Jurgen Klopp admitted he nor the team hadn't received a personal message of apology from principal owner John W. Henry over the situation.
The European Super League has dominated headlines this week after it rose to the height of controversy before it came crashing down on Tuesday evening.
Liverpool's owners, Fenway Sports Group, have been criticised on a number of occasions throughout the saga.
Monday's trip to Elland Road saw the travelling champions succumb to criticism and protests after it was announced that the Reds had signed a deal that would secure their involvement in the breakaway competition.
Jurgen Klopp's side were the first of the English 'big six' thrust in front of the global media amidst accusations of greed and calls to expel the clubs from all competitions.
Liverpool let their lead slip after a late Diego Llorente header, four minutes from time, to ensure no side left empty-handed.
Following the game, stand-in captain James Milner and the German addressed the media. Both of whom spoke negatively about the proposals whilst the latter made it clear he and his players played no part in the decision.
Ahead of Newcastle's trip to Anfield, the Reds manager was quizzed about owner, John W Henry, and his response after the American published an apology on Wednesday.
On the matter of whether the 71-year-old has had any contact with the players and manager in the form of a formal apology, the 53-year-old said:
"No, we had not.
"I don’t think its necessary because I think I was mentioned in the apology and the team as well, so that was personal enough for me."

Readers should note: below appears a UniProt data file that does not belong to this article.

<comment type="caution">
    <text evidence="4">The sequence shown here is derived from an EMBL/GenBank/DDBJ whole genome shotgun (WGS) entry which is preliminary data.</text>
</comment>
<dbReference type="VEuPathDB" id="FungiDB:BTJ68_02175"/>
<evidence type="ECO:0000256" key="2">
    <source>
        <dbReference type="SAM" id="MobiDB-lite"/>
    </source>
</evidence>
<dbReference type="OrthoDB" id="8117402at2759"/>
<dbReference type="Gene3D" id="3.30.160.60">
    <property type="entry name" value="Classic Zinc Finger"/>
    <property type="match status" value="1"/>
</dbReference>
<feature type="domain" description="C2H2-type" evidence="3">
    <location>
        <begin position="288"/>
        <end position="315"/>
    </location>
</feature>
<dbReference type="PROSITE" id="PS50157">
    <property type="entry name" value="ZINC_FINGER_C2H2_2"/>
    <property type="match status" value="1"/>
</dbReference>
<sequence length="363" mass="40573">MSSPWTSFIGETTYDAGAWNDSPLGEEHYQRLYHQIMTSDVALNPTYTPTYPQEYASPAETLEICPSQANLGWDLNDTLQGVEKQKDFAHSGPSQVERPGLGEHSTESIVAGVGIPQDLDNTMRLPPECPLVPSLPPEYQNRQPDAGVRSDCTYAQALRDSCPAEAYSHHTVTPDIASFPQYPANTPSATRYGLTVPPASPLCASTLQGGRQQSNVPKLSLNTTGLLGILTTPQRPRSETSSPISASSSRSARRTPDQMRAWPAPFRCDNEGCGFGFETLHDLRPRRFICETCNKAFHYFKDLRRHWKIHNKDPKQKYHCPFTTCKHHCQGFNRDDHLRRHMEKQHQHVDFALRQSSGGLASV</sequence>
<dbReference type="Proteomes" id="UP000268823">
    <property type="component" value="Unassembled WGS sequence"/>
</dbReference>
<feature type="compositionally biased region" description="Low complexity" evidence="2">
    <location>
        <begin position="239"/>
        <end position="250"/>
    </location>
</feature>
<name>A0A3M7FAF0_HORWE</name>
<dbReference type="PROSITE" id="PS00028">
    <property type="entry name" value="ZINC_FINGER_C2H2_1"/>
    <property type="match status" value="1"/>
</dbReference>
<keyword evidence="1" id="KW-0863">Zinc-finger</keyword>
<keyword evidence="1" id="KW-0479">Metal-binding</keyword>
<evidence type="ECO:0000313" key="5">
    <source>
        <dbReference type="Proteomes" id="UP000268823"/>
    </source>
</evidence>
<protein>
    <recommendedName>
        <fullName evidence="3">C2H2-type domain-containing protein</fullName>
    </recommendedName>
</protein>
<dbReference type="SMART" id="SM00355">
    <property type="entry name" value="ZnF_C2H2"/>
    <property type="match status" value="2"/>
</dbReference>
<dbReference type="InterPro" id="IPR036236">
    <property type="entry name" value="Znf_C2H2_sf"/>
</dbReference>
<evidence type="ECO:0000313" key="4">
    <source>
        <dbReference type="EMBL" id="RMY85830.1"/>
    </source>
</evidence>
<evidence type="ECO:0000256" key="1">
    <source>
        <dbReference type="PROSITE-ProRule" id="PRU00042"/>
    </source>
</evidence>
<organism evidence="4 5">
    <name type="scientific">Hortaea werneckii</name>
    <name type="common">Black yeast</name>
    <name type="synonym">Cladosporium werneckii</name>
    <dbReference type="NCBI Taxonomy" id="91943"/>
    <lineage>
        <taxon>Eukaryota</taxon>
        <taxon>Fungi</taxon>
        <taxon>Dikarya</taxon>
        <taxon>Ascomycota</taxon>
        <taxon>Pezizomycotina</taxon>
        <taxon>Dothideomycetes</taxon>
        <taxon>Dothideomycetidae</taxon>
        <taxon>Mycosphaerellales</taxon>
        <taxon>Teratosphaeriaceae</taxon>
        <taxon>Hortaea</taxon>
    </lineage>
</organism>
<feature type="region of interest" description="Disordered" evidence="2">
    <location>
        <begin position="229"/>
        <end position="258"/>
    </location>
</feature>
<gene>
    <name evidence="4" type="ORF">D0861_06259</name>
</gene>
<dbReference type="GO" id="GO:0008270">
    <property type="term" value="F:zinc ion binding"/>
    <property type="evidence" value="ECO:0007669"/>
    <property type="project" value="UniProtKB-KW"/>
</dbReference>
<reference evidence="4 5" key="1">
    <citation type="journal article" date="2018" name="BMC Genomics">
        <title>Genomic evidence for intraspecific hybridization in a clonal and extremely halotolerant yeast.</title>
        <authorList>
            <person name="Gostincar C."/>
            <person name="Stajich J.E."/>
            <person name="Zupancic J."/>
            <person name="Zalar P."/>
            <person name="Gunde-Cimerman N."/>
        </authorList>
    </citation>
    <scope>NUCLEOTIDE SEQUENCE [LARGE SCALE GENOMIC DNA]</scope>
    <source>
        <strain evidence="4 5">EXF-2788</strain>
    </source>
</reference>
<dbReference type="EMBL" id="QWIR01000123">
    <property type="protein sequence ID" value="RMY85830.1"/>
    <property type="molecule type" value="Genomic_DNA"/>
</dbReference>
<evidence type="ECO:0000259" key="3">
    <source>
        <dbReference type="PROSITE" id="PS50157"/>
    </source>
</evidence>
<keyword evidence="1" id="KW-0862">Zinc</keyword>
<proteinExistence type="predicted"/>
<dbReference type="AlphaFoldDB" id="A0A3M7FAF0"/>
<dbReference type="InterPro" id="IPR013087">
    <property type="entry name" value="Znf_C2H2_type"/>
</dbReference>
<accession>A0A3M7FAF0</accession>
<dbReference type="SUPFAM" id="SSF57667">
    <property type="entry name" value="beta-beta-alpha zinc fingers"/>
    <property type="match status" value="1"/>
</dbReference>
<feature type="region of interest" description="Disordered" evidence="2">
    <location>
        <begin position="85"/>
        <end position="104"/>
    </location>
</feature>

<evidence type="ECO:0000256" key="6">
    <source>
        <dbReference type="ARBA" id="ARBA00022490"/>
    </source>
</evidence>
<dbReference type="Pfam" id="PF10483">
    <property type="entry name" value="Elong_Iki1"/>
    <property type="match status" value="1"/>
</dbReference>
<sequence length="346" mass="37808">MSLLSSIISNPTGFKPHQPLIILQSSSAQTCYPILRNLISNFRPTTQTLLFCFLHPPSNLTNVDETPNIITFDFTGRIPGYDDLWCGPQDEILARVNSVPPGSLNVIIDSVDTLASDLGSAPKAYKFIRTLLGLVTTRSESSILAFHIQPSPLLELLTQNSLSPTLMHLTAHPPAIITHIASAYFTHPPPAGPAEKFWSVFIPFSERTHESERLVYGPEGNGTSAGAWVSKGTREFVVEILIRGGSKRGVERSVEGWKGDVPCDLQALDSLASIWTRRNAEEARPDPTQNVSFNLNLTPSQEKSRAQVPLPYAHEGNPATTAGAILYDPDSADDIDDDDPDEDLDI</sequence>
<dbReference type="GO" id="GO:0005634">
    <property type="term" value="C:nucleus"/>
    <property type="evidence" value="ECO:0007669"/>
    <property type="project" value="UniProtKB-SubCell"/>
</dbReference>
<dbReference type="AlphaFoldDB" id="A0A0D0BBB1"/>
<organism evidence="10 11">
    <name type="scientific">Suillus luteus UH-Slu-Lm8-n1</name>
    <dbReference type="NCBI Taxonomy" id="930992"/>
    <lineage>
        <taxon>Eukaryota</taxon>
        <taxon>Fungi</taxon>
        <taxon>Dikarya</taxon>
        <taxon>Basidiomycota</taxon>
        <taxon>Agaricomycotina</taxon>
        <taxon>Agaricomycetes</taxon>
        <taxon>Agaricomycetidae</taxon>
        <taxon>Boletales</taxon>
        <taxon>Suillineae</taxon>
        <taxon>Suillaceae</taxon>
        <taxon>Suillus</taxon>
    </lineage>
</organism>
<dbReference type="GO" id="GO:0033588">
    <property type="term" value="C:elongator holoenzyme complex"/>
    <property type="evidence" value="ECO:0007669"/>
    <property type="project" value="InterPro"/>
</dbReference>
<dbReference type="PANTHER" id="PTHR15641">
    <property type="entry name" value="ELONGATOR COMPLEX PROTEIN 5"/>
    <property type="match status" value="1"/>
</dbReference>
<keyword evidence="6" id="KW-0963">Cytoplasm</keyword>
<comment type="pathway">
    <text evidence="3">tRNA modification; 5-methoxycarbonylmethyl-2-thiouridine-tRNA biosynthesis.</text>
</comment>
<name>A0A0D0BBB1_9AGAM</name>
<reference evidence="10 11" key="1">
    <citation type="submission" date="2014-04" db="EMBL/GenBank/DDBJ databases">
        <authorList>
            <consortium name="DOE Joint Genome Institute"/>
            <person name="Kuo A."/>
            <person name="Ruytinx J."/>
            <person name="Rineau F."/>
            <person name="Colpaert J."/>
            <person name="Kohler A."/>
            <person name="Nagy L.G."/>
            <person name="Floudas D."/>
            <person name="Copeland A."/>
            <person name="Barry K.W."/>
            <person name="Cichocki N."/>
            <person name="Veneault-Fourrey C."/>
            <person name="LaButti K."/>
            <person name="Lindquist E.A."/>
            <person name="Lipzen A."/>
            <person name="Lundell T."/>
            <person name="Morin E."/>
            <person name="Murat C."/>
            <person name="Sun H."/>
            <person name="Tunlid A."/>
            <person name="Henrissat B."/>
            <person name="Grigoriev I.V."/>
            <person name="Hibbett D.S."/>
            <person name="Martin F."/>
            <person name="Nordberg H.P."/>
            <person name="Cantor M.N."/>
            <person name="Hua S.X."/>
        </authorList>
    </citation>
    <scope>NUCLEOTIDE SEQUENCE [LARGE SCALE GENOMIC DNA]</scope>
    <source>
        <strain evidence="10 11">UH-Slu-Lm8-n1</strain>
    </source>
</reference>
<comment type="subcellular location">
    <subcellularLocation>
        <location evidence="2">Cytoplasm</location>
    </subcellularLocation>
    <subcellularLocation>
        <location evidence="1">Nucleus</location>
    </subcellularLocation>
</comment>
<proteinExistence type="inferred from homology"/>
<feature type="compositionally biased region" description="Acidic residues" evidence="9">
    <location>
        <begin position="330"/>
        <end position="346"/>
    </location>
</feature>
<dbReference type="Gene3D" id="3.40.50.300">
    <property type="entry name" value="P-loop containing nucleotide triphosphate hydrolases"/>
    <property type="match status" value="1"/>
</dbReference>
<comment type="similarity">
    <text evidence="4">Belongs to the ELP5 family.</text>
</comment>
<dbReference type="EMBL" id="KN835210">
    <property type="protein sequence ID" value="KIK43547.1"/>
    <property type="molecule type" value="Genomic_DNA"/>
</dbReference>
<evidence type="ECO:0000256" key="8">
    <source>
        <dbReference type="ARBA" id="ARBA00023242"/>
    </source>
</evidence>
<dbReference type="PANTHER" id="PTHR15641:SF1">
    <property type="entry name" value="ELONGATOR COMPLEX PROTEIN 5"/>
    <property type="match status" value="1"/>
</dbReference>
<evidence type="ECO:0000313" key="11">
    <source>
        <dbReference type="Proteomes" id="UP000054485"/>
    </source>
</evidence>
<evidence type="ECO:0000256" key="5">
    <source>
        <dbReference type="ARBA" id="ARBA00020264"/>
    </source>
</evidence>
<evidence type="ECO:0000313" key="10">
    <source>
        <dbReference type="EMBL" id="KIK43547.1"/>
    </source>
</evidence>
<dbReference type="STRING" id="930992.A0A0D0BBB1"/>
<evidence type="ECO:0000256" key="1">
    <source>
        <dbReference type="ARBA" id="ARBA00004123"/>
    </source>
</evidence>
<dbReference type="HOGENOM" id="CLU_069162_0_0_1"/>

Klopp then added he's yet to even speak with the owners since the backlash over the failed competition's announcement. "No we didn’t speak about it since then."
The manager was openly critical of the Super League, as was Reds captain Jordan Henderson who led his teammates into sharing their honest thoughts of the competition.
Klopp then reached out to fans who've called for new ownership of their football club.
"I know the owners. I've know them for six years. I've known there's been some moments where there might not of made the right decisions, this time for sure.
"That doesn’t change for me too much because I prefer dealing with the problems and the people I know, rather than just changing as you may have the same problems again.
"It’s completely normal that everybody thinks how can we carry on? But this obviously needs longer time, and we cannot solve this in a week."
He then reiterated his statements by hoping the scenario will strengthen the bond between supporters and the football club, despite the backlash he received on Monday night against Leeds United.
"I would say yes, it was tough at Leeds. We were pretty much thrown into it we had no idea what was going on."
"I wouldn’t say we only drew at Leeds because of that, we just try to concentrate on football again, but we are not dead, things are still going on and the only thing I can say is that I really hope the bond between the supporters and us might even get stronger and we don’t always discuss bad past decisions.
"I can tell you I know our owners they’re not perfect like I am not perfect like you are not perfect, but theyre not bad people. They made a not so good decision that’s true but let’s carry on."